Innovating in pursuit of environmental sustainability

by Siva Niranjan - Head of Climate & Environmental Sustainability, Sopra Steria
| minutes read
To attract new business, talent and investment, companies have had to demonstrate their environmental credentials more and more over the past years to wide range of stakeholders including institutional investors, regulators, clients, and employees.
Most large companies have done this by reporting their compliance with regulation. However, some have gone further, and seen the opportunity to make environmental sustainability a business advantage by injecting creativity and innovation into their environmental programmes and integrating those programmes into their business practices.
A report from analyst CDP reports that ‘corporations that are actively managing and planning for climate change secure an 18% higher return on investment (ROI) than companies that aren’t – and 67% higher than companies who refuse to disclose their emissions’.

Reducing carbon footprint can be part of a company’s long-term environmental programme, involving all employees and stakeholders. The advantages of such an approach are many: greater competitiveness, reduced risk, greater “feel-good factor”, better brand awareness and new business opportunities in supporting clients in becoming more sustainable.

Reduce emissions

A company’s activities generate greenhouse gas (GHG) emissions; reducing them without reducing the company’s activities is one cornerstone of environmental strategy.  Reducing starts with reporting; numerous regulatory bodies, at local, European and international level, now require companies to report their GHG emissions.

Reporting reflects a company’s recognition of GHG emissions as a measure of performance.
Improving that performance requires reductions in emissions, driven by:
  • adoption of Task Force for Climate-related Disclosure (TCFD) reporting standards
  • ambitious long-term emissions reduction targets approved by the Science Based Target Initiative (SBTi),

… and enabled by:

  • Putting an internal price on carbon (GHG emissions)
  • Becoming a carbon-neutral company.

Focus on energy

For most companies a significant source of GHG emissions is energy consumption, whether in manufacturing products or servicing offices, factories, warehouses or datacentres.  Innovation starts with premises fulfilling high standards for energy performance (such as HQE and BREEAM) but goes further with an energy efficiency strategy that embraces:

  • procurement of renewable energy through the energy supplier and power purchase agreements
  • generation of renewable energy on-site, where practical
  • purchase of  renewable energy instruments such as Guarantee of Origin (GO) and International Renewable Energy  Certificates (I-REC & REC) for electricity and Green Gas Certificates for gas

The expansion in the number of green power purchase contracts over the last 20 years shows that, like the US tech giants, large European companies are increasingly switching to renewable energy.

Reduce waste; the circular economy

The linear “take, make, dispose” economic model relies on having energy and virgin materials cheaply and easily available, but is reaching its physical limits. By reusing materials a circular economy minimises the amount of resources that must be extracted and maximises the value of products and materials throughout their lifecycles.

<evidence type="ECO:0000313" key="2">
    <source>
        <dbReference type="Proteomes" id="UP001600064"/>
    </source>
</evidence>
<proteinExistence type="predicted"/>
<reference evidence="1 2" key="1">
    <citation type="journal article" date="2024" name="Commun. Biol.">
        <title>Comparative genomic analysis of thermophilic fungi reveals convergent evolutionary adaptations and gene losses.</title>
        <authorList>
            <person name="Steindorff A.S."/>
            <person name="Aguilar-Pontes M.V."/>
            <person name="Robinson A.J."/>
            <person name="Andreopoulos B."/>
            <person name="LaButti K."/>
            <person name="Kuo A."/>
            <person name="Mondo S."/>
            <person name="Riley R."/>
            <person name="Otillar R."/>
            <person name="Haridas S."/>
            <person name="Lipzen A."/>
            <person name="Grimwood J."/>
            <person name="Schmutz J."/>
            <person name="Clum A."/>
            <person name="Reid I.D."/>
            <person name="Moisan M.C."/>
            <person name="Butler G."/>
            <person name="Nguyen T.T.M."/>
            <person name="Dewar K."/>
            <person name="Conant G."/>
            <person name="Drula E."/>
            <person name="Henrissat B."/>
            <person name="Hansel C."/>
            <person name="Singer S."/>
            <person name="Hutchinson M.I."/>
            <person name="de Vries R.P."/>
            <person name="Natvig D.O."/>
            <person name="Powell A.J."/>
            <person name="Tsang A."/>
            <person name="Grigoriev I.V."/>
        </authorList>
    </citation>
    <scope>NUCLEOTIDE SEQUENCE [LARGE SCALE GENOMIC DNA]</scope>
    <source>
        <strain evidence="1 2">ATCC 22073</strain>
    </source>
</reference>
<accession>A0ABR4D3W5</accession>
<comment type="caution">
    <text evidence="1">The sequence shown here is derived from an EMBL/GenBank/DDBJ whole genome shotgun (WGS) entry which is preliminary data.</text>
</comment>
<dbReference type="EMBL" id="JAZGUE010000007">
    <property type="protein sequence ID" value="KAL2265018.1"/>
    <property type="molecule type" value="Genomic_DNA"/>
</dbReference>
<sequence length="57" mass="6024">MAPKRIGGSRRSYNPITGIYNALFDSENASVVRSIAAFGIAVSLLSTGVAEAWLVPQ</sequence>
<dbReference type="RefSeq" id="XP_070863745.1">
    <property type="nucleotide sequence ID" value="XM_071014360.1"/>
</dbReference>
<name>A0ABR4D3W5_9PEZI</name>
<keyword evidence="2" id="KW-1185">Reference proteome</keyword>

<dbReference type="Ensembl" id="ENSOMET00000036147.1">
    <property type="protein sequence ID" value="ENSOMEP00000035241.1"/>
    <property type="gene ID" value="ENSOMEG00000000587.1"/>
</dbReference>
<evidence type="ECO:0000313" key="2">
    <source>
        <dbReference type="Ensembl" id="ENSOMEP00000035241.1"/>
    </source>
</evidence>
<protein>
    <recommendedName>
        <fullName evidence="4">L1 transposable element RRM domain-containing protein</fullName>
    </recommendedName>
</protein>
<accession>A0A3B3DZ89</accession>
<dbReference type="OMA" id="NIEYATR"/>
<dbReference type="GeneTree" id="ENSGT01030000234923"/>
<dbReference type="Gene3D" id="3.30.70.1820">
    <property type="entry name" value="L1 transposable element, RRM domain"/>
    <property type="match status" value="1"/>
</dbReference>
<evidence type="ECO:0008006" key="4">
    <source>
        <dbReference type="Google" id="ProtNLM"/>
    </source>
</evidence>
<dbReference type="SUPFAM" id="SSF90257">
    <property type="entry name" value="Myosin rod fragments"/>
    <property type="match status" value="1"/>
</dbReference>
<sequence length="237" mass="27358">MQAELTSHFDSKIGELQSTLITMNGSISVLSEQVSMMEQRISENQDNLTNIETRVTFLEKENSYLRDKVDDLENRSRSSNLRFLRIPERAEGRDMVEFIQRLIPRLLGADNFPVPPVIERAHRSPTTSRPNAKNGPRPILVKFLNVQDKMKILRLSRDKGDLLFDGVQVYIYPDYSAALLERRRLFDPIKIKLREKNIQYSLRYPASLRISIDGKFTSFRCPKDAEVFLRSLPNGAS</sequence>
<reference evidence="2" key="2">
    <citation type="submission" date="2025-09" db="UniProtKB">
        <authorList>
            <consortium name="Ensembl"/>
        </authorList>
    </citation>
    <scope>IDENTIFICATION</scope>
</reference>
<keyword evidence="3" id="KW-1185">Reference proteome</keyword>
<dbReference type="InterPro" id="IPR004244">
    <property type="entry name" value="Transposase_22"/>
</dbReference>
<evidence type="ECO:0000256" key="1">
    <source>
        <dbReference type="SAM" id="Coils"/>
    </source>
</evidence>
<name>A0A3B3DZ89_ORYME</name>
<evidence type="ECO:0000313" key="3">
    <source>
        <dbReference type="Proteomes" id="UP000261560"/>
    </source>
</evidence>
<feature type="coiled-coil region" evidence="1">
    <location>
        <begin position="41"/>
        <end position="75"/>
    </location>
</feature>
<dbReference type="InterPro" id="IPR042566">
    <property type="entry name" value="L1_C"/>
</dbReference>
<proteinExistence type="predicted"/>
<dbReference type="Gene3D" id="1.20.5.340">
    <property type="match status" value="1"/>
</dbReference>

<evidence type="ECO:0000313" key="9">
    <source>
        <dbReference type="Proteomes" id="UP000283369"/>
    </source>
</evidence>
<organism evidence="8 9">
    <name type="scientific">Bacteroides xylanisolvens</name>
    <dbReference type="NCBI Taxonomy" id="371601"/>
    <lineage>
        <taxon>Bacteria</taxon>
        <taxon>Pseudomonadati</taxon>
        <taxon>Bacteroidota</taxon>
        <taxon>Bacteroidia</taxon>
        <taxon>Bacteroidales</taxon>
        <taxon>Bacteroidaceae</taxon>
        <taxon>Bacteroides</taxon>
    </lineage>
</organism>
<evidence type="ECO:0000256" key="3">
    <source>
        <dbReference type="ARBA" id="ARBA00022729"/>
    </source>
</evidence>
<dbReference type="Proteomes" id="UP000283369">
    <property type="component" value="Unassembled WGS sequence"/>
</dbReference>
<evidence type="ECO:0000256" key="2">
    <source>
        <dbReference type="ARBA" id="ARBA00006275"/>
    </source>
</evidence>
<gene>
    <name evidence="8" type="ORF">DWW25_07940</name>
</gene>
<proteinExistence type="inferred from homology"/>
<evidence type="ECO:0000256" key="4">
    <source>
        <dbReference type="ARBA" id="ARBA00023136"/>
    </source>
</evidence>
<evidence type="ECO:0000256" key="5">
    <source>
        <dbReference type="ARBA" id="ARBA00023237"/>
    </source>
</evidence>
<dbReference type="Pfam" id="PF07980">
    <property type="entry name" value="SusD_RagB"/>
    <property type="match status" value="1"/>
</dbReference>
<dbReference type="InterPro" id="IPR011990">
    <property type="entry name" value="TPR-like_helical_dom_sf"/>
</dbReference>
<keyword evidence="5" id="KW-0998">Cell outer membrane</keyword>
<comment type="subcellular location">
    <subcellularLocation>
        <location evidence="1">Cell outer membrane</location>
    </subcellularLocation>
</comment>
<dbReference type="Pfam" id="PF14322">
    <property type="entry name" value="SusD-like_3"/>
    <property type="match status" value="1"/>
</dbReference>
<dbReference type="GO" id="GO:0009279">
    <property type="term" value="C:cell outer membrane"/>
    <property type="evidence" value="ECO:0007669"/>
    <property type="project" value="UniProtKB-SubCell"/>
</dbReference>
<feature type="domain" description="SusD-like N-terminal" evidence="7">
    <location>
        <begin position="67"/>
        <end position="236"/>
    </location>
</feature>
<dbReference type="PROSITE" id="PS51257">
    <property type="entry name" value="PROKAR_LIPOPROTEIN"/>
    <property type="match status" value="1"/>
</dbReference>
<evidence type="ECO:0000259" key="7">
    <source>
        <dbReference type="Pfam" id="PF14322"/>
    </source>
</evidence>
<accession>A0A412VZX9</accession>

Applying the principles of the circular economy could unlock up to EUR 1.8 trillion of value for Europe’s economy.  According to The Ellen MacArthur Foundation, business must play a central role in making the systemic changes required to unlock this value:

  • Designing waste and pollution out of processes
  • Keeping products and materials in use for more than one lifecycle
  • Regenerating natural systems by working with clients, partners and supply chain

Engage employees

Reducing GHG emissions and participating in the circular economy require profound changes in the ways in which a company organises itself and operates. To change it must engage its employees in the need for change, and tap their creativity and initiative.

For example, it must:

  • Inform and engage employees through employee ambassadors, specialists and partner organisations
  • Listen to employees, and, where practical, embrace and implement their ideas
  • Encourage employees to embed environmental sustainability in their day-to-day work
  • Support employee volunteering on environmental projects in the local community

Establishing an Environment Management System (certified to ISO14001) to manage key environmental impacts (such as energy and water consumption, business travel, waste generation, etc.) helps ensure that the effects of the changes are measured and monitored.

Engage the supply chain

Companies rely on their supply chains to deliver their contracts and meet their business objectives. In a globalised economy, a company’s GHG emissions from its supply chain can be as much as four times emissions from its own operations, and so it must engage its supply chain in reducing its GHG emissions as much as its employees.

To do this it can:

  • adopt a responsible purchasing policy, to promote the purchase of products and services with low environmental impact
  • leverage technological developments to reduce its overall environmental impact; for example: using blockchain technology to secure the supply chain
  • engage in the circular economy and thereby preserve resources
  • prioritise its supplier base on spend and risk for engagement in reducing GHG emissions
  • develop an engagement and support plan for suppliers

In summary

Companies that weave innovative environmental programmes into the fabric of their organisations can realise these advantages, and go on to support the move on to a “net zero” economy for all.




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